What is Whiplash?
Whiplash is a traumatic injury to the neck or back usually caused by a car or motor vehicle accident. Some other causes include sporting injuries or falls.
The doctor has already X-rayed my neck and nothing is wrong! Where is the pain coming from?
X-rays will only show damage to bones, for example, a fracture. Your pain is likely coming from damage to joint surfaces, bones, muscles, nerves, tendons and ligaments in the neck region. It’s a bit like an ankle sprain involving the joints in your neck.
There are several vital structures existing in your neck, so thorough medical examination and physiotherapy assessment is very important.
Why did it happen to me?
Often, not every person involved in a car accident will experience symptoms. Women for example, tend to suffer whiplash injuries more frequently than men, because their muscles, joints and supporting ligaments are smaller and more fragile.
The speed and direction at which you were travelling, the size of the vehicle, whether you were a passenger or drive and what you were doing at the time (turning around to check on children, using a GPS, checking a blind spot) all influence the nature of the injury. Previous injuries to the neck can also influence recovery and pain levels.
What symptoms can I expect?
You may experience any of the following symptoms. Sometimes they are latent, meaning that they do not become apparent until a day or two after the incident. These are very typical whiplash symptoms. Don’t be alarmed by them. It is, however, important to let your Physiotherapist know about any of these:
- Neck, shoulder or arm pain
- Altered sensation (pins and
needles or numbness)
- Difficulty swallowing
- Visual and auditory symptoms
- Difficulty concentrating
These symptoms may change depending on the type of whiplash you have (acute or chronic).
What will your Physiotherapist do?
We know from research that using many different forms of treatment is the best way to treat many conditions, including whiplash. We might try a variety of the following:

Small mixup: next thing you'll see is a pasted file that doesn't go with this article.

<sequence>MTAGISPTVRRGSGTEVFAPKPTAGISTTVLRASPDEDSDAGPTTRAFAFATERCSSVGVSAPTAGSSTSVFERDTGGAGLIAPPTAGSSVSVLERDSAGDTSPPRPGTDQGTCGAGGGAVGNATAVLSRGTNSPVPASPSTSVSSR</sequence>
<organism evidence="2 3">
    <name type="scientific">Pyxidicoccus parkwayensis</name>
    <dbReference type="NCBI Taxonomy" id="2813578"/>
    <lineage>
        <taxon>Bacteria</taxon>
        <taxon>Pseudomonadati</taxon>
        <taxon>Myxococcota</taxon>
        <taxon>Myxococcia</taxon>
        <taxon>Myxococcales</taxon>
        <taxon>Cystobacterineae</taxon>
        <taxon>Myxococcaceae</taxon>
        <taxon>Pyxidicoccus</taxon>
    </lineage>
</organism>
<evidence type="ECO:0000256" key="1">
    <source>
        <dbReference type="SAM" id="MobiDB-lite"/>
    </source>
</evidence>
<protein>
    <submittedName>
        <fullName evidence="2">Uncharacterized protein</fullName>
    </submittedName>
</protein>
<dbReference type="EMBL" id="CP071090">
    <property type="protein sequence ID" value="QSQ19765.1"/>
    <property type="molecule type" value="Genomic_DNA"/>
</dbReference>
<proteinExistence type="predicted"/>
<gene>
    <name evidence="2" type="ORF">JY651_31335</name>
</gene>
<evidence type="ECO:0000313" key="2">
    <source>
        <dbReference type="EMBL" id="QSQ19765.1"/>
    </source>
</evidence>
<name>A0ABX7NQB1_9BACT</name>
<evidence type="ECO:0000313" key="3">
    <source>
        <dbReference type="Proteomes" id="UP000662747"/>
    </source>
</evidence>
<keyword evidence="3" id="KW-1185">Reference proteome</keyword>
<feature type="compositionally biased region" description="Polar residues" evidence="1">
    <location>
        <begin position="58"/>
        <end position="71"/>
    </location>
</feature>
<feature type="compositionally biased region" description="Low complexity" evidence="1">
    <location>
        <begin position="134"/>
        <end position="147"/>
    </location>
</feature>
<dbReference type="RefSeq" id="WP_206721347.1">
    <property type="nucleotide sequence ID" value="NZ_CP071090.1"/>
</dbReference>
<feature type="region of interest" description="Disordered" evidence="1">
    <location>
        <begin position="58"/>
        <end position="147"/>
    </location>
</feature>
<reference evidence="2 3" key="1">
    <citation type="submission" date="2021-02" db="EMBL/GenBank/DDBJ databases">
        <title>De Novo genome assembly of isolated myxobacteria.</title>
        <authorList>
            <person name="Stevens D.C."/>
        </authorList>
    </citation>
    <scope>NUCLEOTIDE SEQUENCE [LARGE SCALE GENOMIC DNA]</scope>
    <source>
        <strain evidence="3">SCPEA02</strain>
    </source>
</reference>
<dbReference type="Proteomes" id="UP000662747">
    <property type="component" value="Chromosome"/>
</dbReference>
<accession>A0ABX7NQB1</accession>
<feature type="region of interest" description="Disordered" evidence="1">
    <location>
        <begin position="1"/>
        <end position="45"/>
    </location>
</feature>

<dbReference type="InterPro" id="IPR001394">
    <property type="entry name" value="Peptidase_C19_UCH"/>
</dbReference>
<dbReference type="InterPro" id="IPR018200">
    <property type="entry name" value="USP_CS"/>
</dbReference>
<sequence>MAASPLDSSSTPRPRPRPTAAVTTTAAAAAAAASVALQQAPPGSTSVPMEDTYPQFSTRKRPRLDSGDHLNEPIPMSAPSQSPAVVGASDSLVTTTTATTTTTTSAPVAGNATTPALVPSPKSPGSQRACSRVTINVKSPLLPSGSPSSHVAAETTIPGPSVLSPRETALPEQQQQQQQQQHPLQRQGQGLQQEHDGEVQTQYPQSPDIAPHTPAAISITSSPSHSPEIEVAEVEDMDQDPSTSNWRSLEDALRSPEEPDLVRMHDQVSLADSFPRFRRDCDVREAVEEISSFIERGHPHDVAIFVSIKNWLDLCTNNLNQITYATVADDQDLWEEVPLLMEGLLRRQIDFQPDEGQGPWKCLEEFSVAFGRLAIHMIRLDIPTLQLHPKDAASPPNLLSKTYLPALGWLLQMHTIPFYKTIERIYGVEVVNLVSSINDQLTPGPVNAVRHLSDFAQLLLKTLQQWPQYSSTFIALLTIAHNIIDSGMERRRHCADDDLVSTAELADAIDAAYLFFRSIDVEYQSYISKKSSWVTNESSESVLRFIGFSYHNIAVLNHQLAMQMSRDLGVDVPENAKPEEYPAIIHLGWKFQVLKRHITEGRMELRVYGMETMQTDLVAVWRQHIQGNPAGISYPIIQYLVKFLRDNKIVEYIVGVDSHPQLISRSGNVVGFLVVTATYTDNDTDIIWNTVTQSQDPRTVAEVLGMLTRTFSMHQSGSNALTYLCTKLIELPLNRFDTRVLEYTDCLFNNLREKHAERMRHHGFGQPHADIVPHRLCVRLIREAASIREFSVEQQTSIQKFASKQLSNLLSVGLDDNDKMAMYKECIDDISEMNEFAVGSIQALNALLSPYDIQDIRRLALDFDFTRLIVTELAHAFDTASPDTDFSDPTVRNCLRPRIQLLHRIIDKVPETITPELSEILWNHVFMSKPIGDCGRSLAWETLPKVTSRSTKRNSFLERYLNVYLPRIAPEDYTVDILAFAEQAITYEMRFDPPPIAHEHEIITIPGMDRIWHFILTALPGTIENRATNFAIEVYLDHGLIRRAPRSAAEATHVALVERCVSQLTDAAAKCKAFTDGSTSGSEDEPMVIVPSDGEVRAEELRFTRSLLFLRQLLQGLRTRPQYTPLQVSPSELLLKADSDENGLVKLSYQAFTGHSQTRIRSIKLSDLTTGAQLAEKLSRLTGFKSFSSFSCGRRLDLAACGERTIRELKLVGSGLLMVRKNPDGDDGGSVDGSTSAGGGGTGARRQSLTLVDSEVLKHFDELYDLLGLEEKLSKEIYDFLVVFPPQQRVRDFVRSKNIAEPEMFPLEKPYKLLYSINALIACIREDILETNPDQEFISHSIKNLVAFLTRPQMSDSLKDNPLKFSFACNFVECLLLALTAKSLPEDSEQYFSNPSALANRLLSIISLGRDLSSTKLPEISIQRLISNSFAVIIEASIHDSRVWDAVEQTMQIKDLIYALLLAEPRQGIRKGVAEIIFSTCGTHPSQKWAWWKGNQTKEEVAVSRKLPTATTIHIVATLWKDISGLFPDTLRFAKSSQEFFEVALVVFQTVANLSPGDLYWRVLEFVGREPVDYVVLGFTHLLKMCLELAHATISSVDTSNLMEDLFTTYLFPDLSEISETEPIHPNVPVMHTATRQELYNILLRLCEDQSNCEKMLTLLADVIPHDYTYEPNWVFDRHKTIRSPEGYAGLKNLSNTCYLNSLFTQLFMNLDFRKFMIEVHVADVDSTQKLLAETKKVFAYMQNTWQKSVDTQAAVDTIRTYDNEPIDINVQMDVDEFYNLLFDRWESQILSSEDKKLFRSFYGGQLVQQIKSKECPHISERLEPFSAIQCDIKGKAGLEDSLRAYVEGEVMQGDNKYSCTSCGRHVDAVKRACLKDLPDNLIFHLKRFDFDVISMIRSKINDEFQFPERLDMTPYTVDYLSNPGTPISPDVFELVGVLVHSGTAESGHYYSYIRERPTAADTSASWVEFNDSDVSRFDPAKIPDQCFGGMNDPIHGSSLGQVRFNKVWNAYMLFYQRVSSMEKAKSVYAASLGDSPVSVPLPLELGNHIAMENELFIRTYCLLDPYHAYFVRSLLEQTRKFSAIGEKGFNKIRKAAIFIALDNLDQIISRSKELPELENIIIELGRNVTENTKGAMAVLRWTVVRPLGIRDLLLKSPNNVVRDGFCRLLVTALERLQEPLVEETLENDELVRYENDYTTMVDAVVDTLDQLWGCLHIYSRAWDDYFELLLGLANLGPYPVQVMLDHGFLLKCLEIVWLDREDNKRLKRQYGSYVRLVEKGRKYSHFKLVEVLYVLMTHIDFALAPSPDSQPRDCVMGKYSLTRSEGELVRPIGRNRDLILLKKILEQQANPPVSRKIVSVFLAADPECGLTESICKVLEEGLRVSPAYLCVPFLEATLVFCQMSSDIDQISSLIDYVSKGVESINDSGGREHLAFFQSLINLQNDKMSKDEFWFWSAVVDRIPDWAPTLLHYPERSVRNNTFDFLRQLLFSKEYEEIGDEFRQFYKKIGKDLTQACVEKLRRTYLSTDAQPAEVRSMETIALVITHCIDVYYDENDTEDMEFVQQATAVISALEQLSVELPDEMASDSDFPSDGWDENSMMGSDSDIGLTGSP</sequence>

- The mobilisation of joints in your neck
- Correct your posture
- Adjunct treatments such as
Western Acupuncture, laser, heat
and cold therapy, ultrasound
- Prescribe Pilates and/ or
generalised exercise programs to
improve strength, posture,
mobility and manage pain
- Talk about work or home
environments and make
What should I do?
- Chat to your physio about pain and symptoms- at Agility, we know that keeping our patients well informed helps them make a speedy recovery
- Try to keep your movements and daily activities as normal as possible (within reasonable pain limits)
- Exercise- discuss with your Physiotherapist as to which type of exercise is best to manage your whiplash.
At Agility, many people will try Pilates (or many continue Pilates they were doing before the accident) to strengthen muscles around the neck and shoulders, retrain the vestibular (balance system in the inner ear) system, or work on specific exercise for return to work or sport after their accident.
We can also provide advice on trying or recommencing other forms of exercise to manage pain and increase mobility.
Be pro- active! Have a daily plan of attack for pain management and exercise. Even simple stretching can help. Have reminders on hand to help you be consistent. Some people find it helpful to talk about the accident or their injury with a psychologist. We can help you find a suitable practitioner to talk to.
Talk to your doctor about taking pain medication in acute situations. It is easier to move normally when you are not in pain.
Do I need a neck collar?
No. Unless you have a serious fracture or instability, they can slow down your recovery.
Do I need time off work?
Like any injury, relative rest is quite important after a whiplash injury. Discuss specifics with your physiotherapist and they can help you plan your return to work. As you start to feel better, maintaining your exercise program, ensuring good work ergonomics and having occasional maintenance treatment is recommended.
Information gathered from:
“Your guide to whiplash recovery in the first 12 weeks after the accident”, Motor Accidents Authority, 2nd Ed. 2007 the University of Queensland’s Online Evidence Based Resource, accessed March 2013.